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Environmental Engineer Job Description, Career as an Environmental Engineer, Salary, Employment

Definition and Nature of the Work, Education and Training Requirements, Getting the Job

Education and Training: College

Salary: Median—$66,480 per year

Employment Outlook: Excellent

Definition and Nature of the Work

Environmental engineers strive to solve environmental problems such as water and air pollution, waste disposal, and public health issues. As engineers, they use advanced principles of biology, chemistry, and environmental science to protect wildlife and natural resources as well as human life.

Environmental engineers are qualified to work on a variety of serious environmental issues. For example, they can design municipal water supply and industrial wastewater treatment systems; assess recycling and reclamation processes; conduct hazardous waste management studies; and consult on the environmental effects of various construction projects. They may be required to inspect and evaluate industrial and municipal facilities and programs to assess their compliance with environmental regulations. They may work with environmental scientists, planners, hazardous waste technicians, engineers, and other specialists to address environmental problems.

On a larger scale, environmental engineers work on global issues such as the problem of acid rain, global warming, air and water pollution, and ozone depletion. They may prepare, review, and revise environmental regulations and recommendation reports and monitor the progress of certain environmental programs. They also advise industries and government agencies about the efficacy of environmental policies and standards.

The majority of environmental engineers work for architectural and engineering firms and consult on the environmental impact of large construction projects. The second-largest concentration of environmental engineers work for state and local governments.

Education and Training Requirements

A bachelor's degree in engineering is required for any position in environmental engineering. Colleges and universities that offer bachelor's degrees in environmental engineering can be found on the Association of Environmental Engineering and Science Professors Web site (http://www.aeesp.org). They also list master's and doctoral programs in environmental engineering, or in environmental science and technology.

Like other engineers, environmental engineers must be licensed. The licensed engineer is then known as a professional engineer (PE). To be licensed, an engineer must have a degree from an accredited engineering program, four years of relevant work experience, and a passing score on a state examination. The first part of the examination, however, can be taken right after graduation from college. Once passing this exam, the engineer is then called an engineer in training (EIT) or engineer intern (EI). The American Academy of Environmental Engineers offers a specialty certification program in this field, which requires not only a bachelor's degree in environmental engineering or a related engineering specialty, but a professional engineer's license and eight years of advanced education in environmental engineering.

Environmental engineers must be knowledgeable in various types of computer programs, such as analytical and scientific software, compliance software, and graphic imaging and CAD technology.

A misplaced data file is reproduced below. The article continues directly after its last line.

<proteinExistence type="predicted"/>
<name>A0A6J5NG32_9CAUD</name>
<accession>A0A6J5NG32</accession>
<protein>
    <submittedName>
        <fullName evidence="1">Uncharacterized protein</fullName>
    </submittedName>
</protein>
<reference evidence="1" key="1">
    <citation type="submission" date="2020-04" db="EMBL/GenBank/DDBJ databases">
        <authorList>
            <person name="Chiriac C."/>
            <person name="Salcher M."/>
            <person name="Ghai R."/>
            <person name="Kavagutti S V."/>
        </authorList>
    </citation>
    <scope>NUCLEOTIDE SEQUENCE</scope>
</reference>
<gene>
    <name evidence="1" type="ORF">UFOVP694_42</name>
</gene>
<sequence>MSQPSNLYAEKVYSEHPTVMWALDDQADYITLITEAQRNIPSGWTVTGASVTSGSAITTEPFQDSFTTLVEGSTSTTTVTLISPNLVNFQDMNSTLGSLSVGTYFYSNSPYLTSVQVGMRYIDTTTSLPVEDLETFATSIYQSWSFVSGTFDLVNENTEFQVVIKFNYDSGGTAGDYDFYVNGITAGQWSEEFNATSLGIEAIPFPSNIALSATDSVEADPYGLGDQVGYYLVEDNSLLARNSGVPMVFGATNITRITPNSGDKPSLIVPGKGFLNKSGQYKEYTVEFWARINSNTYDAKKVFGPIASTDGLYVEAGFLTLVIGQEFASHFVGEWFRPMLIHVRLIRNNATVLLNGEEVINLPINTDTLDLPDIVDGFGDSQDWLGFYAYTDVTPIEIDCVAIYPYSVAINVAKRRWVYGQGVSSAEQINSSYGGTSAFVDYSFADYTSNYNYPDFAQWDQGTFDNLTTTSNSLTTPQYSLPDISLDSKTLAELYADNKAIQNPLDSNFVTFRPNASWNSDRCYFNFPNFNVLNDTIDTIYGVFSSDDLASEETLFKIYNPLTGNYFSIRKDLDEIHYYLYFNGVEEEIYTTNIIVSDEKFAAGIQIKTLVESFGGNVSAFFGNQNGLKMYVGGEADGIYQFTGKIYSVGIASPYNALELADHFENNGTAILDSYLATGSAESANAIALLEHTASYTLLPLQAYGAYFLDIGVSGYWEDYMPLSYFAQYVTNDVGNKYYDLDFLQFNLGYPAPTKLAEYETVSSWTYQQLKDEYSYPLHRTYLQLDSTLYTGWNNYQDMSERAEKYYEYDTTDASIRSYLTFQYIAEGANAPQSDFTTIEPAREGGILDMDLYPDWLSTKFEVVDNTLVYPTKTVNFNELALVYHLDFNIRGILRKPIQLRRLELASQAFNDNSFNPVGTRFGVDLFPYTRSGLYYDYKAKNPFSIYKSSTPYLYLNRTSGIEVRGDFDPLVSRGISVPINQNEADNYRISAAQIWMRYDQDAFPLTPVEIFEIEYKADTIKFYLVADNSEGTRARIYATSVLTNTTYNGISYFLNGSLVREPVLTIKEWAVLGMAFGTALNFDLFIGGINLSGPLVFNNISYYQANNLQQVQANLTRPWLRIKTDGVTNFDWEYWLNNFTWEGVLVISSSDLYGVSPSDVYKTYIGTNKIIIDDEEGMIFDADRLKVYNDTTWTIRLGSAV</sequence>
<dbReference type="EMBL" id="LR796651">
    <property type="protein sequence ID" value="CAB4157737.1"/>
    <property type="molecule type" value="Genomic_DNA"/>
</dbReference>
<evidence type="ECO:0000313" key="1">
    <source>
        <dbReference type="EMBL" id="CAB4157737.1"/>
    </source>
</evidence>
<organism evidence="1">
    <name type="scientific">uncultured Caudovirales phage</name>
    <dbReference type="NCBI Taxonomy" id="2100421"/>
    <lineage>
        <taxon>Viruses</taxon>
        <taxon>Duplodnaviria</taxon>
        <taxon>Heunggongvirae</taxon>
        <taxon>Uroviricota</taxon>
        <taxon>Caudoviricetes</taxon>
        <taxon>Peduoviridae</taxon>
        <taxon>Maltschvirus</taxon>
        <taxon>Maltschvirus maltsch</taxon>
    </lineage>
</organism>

Getting the Job

Because this field is in great demand, there are more jobs than qualified applicants. There should be numerous opportunities found at job fairs, Internet job sites, and professional job placement agencies. College job placement offices can also provide leads on employment opportunities.

Advancement Possibilities and Employment Outlook

As environmental engineers gain experience, they can become responsible for larger and more important projects. They can also supervise other environmental engineers or technicians on large-scale projects.

The job outlook for environmental engineers is very favorable, as growth for this field is expected to increase much faster than the average through 2014. The demand will increase because businesses need to comply with stringent and complicated environmental regulations. Companies will also want to formulate a plan to prevent future environmental problems, which will further spur demand for qualified environmental engineers.

Working Conditions

Environmental engineers generally work a standard forty-hour week in comfortable offices, laboratories, or industrial plants. They may be required to travel and work onsite if they are working on a particular project. Dealing with serious environmental issues that affect the health of humans and animals can result in stress.

Earnings and Benefits

The median annual salary for environmental engineers is $66,480, according to the Bureau of Labor Statistics. The starting salary for an environmental engineer with a bachelor's degree is $47,384. The top engineers in the field can make more than $100,000 per year.

Where to Go for More Information

American Academy of Environmental Engineers
130 Holiday Ct., Ste. 100
Annapolis, MD 21401
(410) 266-3311
http://www.aaee.net

Association of Environmental Engineering and Science Professors
2303 Naples Ct.
Champaign, IL 61822
(217) 398-6969
http://www.aeesp.org

Because of the high demand for environmental engineers, benefit packages for this profession can be very generous. Health, dental, and life insurance, 401K plans, and paid vacations can be expected for any position in this field.

Additional topics

Job Descriptions and Careers, Career and Job Opportunities, Career Search, and Career Choices and ProfilesAgribusiness, Environment, and Natural Resources